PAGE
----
2006 Maryland Attorney General Opinion at p. 41, footnote 6.


aware of both the benefits and the legal requirements involved in cell towers when it adopted a policy establishing criteria for the review and approval of Telecommunication Transmission Facilities. See Minutes of the 1997 Board meetings. (emphasis added)" This position is consistent with the advice that attorneys for the Local Board gave the Local Board when it adopted Policy ECN. Below are minutes from the local board's April 23, 1997 meeting:

[Board member] Ms. Signer inquired that as public agency, MCPS cannot refuse to accept telecommunications equipment? [Local School Board outside counsel] Mr. Molinaro responded that the law requires that local and state governments to review the requests and treat them fairly, legitimately, and not in an arbitrary manner. Under this law, there is an obligation to have a process for review. Ms. Signer stated that her preference was not to place telecommunication facilities on school property. (Exhibit F

In fact, on its face, the 1996 Telecommunication Act does not require or authorize a
Maryland local board to lease its property to erect a commercial telecommunications transmission facilities tower. Section 704(a) of the Act amends section 332(c) of the Communications Act of 1934 to add a new paragraph (7), which provides: (7) Preservation of local zoning authority (A) General Authority Except as provided in this paragraph [7], nothing in this chapter shall limit or affect the authority of a State or local government or instrumentality thereof over decisions regarding the placement, construction, and modification of personal wireless service facilities. (B) Limitations (i) The regulation of the placement, construction, and modification of personal wireless service facilities by an State or local government or instrumentality thereof— (I) shall not unreasonably discriminate among providers of functionally equivalent services; and

Respondent Local board's Memorandum in Support of Motion to Dismiss, p. 6.


(II) shall not prohibit or have the effect of prohibiting the provision of personal wireless services.

(iv) No State or local government or instrumentality thereof may regulate the placement, construction, and modification of personal wireless service facilities on the basis of the environmental effects of radio frequency emissions to the extent such facilities comply with the [Federal Communication Commission's] regulations concerning such emissions. (emphasis added) 18

In response, local jurisdictions amended their zoning ordinances to comply with section 704(a). The Local Board's Policy ECN presumes that Federal law preempts State and local law to require it to allow cell towers on its property. The Supremacy Clause of the U.S. Constitution, Article VI, cl. 2 invalidates state laws that "interfere with, or are contrary to federal" Federal law. When Federal law preempts State law, it prohibits a state or local government entity "from regulating within a protected zone, whether it be a zone protected and reserved for market freedom or for Federal agency jurisdiction. On its face, section 704(a) of the 1996 Telecommunication Act preempts to a certain degree a local government's authority to regulate cell towers under its zoning authority. Section 704(a), however, does not preempt Maryland law to dictate that a State or local government or instrumentalities thereof such as a local board must make real property that it owns available for the location of a cell tower. This is made clear by section 704(c) of the Act, which requires the President of the United States or his designee to prescribe procedures by which Federal departments and agencies may make available property, rights or way, and easements under their control for the placement of new telecommunication services that are dependent upon the utilization of Federal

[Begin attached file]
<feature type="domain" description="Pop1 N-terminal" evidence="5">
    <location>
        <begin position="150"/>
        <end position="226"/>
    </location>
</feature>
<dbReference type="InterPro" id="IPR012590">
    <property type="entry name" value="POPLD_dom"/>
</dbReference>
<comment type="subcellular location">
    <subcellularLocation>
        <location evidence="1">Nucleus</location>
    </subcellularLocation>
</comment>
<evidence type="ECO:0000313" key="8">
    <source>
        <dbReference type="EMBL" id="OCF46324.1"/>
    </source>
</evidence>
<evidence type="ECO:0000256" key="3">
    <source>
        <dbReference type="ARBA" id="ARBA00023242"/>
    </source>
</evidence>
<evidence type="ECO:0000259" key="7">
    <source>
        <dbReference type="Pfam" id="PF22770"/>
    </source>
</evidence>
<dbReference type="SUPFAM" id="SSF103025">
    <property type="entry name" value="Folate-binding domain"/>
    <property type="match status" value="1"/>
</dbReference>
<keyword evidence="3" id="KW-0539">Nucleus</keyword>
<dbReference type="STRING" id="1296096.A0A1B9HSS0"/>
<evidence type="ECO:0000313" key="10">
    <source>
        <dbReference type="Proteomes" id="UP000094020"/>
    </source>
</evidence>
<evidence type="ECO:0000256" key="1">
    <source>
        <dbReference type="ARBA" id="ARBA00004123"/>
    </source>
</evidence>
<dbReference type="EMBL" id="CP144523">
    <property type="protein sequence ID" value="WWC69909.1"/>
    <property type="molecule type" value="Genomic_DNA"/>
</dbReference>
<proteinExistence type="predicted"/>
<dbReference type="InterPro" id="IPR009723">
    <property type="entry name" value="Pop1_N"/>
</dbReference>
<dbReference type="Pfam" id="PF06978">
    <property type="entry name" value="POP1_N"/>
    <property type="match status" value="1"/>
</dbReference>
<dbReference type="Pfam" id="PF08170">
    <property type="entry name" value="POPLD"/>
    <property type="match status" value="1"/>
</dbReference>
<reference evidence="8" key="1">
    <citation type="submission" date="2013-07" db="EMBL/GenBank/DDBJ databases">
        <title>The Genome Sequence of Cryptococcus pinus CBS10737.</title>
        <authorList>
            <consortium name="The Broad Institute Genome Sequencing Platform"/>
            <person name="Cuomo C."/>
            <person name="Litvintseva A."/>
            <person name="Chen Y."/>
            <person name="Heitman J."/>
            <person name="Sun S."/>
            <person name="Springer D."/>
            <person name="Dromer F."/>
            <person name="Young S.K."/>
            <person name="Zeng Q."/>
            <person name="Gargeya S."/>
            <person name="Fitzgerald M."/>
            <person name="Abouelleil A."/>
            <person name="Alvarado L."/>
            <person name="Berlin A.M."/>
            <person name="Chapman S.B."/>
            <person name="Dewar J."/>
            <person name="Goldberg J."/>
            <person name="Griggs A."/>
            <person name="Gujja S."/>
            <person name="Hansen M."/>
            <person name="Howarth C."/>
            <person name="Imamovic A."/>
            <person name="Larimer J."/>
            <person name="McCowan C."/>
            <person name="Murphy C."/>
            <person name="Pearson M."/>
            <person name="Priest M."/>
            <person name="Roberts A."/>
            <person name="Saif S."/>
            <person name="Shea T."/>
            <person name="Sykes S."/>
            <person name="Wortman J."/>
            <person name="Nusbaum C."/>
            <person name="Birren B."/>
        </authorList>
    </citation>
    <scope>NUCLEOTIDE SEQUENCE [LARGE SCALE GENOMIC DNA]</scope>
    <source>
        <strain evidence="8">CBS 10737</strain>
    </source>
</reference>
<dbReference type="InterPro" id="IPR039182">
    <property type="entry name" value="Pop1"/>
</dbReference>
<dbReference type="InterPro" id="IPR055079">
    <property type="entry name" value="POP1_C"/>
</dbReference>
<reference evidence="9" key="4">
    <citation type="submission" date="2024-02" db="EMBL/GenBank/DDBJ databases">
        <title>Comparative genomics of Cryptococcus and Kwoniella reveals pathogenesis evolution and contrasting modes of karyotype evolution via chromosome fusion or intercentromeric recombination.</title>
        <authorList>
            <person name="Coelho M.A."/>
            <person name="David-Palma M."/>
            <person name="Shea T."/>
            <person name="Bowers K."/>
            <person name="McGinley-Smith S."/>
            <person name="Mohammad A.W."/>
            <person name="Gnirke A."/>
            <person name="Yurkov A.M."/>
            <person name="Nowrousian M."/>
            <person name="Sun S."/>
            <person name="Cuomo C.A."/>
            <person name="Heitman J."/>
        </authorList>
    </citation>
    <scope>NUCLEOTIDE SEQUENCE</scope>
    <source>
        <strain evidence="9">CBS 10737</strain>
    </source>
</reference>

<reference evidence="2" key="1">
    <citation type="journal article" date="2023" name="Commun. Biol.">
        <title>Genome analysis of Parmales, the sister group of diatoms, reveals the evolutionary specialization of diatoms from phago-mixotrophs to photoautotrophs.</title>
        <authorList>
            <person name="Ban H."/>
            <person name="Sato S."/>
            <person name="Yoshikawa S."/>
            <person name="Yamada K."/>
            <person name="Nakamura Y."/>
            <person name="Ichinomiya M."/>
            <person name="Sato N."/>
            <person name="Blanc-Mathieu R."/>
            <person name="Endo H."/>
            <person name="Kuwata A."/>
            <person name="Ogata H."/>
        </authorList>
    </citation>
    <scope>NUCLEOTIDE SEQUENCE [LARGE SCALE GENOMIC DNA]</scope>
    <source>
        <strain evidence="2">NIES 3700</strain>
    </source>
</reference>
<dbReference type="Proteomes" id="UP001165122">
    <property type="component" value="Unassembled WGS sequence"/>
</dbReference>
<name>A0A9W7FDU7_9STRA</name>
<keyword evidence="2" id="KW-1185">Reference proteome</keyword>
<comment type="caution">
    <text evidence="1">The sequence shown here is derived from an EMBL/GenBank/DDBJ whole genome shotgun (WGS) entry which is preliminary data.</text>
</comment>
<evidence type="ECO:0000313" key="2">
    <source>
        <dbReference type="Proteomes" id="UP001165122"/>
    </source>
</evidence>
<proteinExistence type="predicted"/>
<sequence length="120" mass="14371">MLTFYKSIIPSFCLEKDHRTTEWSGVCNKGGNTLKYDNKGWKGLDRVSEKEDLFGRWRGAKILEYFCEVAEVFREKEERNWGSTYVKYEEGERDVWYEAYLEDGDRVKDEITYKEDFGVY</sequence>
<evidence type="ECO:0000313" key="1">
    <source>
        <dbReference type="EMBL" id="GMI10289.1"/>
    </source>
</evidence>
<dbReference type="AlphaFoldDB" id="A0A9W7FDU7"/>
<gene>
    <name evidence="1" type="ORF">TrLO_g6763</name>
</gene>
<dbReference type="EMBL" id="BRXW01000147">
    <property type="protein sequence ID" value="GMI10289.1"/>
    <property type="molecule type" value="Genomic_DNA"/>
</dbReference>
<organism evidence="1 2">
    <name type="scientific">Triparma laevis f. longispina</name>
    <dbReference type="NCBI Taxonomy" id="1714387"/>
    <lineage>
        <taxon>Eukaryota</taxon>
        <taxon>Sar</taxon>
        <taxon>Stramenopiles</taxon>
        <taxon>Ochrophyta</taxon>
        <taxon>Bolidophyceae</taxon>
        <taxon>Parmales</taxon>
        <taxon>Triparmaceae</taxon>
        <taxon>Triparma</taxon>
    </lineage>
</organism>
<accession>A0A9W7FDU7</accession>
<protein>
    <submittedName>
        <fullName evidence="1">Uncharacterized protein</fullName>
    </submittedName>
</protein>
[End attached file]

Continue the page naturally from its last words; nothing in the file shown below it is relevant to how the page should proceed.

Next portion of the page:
Telecommunication Act of 1996, section 704(a), P.L. 104-104 (47 U.S.C.A. 332(cX7)).


spectrum rights for the transmission or reception of such services. 19 Section 704(c) makes clear that, if Congress wanted to require that State and local governments make

their real property available for cell towers, it knew how to say so. Most importantly, section 704(c) further provides:
The [Federal Communication Commission] shall provide technical support to States to encourage them to make property, rights-of-way, and easements under their jurisdiction available for such purposes. 2°

The above language of section 704(c) makes clear that Congress did not intend to preempt Maryland law to require the Local Board to make its real property available for the installation of cell towers. The Federal Second Circuit Court Decision This plain meaning of section 704 of the 1996 Telecommunication Act was confirmed by the Federal Appeals Court for the Second Circuit in Sprint Spectrum v. Mills. 21 The case arose from a dispute between Sprint and a local school district in
Ossining, New York. In September 1998, Sprint and the Ossining Union Free School District in Ossining, New York, entered into a five-year lease agreement permitting Sprint to install a cell phone tower on top of Ossining High School. Under the arrangement, Sprint was to pay the School District an annual rent of $30,000, escalating by at least three percent per year. The lease allowed Sprint to make such periodic technological improvements at